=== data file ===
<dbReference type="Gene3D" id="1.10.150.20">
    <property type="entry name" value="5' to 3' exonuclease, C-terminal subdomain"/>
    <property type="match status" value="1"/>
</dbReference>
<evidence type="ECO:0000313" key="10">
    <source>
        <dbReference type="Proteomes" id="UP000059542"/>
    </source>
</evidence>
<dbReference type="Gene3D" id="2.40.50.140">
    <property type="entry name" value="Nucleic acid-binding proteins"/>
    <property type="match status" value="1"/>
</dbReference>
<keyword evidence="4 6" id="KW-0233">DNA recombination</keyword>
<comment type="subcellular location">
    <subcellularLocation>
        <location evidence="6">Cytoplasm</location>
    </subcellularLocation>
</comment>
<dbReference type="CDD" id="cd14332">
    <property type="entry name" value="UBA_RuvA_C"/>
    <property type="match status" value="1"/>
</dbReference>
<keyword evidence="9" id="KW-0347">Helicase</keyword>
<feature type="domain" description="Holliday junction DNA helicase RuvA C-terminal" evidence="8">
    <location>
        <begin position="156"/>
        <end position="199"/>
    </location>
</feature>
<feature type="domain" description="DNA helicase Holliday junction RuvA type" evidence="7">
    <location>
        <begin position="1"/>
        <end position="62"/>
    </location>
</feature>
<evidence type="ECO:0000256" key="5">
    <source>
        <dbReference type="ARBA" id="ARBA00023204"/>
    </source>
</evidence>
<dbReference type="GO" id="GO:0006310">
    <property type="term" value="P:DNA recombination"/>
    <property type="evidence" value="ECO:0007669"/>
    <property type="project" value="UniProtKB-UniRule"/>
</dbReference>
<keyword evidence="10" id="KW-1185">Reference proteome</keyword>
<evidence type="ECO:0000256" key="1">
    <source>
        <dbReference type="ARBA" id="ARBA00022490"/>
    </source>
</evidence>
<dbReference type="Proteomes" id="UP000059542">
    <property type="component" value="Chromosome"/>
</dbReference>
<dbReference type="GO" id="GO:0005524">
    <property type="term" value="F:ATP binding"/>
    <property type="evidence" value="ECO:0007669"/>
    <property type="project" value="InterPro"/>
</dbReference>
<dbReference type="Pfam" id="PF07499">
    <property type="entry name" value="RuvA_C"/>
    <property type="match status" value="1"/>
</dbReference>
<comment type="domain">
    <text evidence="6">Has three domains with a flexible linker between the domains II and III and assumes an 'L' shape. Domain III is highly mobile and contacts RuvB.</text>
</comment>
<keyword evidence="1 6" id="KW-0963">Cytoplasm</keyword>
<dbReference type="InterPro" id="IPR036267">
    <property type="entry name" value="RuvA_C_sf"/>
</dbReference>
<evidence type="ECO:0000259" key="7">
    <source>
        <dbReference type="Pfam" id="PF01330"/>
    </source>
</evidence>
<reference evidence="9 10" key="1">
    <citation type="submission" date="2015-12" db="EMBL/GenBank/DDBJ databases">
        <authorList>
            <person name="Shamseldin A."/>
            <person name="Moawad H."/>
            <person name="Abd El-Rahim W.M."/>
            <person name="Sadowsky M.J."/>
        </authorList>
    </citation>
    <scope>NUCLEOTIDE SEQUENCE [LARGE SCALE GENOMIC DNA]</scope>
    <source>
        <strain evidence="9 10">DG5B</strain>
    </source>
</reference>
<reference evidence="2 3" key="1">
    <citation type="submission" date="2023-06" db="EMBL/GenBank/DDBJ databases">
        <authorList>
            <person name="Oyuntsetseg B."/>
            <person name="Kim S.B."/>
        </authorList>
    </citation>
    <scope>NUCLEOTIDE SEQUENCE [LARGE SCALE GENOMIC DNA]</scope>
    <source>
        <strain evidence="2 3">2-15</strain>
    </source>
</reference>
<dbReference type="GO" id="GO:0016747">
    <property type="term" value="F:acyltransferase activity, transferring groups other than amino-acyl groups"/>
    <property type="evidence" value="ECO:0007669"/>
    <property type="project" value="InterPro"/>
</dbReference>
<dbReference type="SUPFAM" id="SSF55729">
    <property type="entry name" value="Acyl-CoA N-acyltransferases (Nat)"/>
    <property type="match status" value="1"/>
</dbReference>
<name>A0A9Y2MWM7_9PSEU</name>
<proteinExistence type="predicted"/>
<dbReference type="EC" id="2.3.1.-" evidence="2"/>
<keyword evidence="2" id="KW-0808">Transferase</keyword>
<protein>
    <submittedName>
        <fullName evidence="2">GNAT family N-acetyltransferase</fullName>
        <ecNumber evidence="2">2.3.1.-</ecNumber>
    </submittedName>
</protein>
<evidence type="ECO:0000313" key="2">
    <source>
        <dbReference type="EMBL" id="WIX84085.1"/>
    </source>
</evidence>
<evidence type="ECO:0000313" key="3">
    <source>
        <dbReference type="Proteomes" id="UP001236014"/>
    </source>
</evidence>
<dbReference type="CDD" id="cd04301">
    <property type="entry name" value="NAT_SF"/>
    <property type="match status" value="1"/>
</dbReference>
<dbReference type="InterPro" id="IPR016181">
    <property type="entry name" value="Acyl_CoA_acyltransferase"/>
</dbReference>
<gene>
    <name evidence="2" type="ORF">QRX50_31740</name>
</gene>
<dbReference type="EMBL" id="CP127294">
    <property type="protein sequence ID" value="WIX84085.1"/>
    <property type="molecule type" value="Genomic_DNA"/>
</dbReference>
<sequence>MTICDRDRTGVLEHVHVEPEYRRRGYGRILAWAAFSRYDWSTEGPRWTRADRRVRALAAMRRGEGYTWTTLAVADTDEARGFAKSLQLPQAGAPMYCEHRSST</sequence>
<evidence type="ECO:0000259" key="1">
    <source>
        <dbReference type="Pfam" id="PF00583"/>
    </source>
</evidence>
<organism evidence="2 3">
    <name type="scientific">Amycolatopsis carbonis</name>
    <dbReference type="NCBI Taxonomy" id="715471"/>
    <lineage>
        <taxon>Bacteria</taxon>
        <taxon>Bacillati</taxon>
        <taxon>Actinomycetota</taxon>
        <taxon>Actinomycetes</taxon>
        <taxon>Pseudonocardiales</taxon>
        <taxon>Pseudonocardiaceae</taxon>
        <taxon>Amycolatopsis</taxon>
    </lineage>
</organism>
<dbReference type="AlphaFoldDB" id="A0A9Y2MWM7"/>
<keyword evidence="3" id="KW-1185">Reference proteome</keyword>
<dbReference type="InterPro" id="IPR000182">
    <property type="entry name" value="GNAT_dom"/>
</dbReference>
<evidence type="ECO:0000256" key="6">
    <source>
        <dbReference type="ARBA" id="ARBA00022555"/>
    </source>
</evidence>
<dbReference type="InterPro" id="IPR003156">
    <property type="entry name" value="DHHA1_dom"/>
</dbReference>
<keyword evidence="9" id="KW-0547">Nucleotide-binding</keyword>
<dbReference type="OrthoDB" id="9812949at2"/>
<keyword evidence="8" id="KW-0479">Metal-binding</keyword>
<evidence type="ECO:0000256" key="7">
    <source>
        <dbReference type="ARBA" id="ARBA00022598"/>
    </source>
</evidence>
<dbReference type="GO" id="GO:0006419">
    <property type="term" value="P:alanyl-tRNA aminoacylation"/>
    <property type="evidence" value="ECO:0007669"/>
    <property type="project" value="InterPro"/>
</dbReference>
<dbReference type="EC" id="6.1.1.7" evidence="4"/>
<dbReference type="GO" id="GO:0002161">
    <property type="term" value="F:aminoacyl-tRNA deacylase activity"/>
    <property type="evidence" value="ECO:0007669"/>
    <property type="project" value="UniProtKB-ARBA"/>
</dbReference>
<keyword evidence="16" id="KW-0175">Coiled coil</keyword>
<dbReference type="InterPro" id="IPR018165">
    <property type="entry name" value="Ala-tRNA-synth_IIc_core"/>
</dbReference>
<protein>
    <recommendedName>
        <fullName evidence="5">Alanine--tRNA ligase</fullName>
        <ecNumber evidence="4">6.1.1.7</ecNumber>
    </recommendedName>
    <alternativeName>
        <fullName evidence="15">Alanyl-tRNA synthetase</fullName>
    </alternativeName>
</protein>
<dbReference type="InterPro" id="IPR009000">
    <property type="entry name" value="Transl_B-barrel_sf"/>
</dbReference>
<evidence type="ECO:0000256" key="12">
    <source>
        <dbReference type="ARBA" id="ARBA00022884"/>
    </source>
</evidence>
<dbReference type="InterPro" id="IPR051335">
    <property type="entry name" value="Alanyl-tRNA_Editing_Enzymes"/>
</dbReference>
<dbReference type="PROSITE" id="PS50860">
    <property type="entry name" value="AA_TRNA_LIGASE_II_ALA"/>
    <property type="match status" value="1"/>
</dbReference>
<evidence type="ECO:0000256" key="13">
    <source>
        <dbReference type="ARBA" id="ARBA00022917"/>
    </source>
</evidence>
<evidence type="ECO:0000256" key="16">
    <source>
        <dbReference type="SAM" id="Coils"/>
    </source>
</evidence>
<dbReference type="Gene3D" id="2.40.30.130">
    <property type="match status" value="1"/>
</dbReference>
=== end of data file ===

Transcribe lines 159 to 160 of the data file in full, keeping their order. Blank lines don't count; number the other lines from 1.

        <taxon>Actinomycetes</taxon>
        <taxon>Pseudonocardiales</taxon>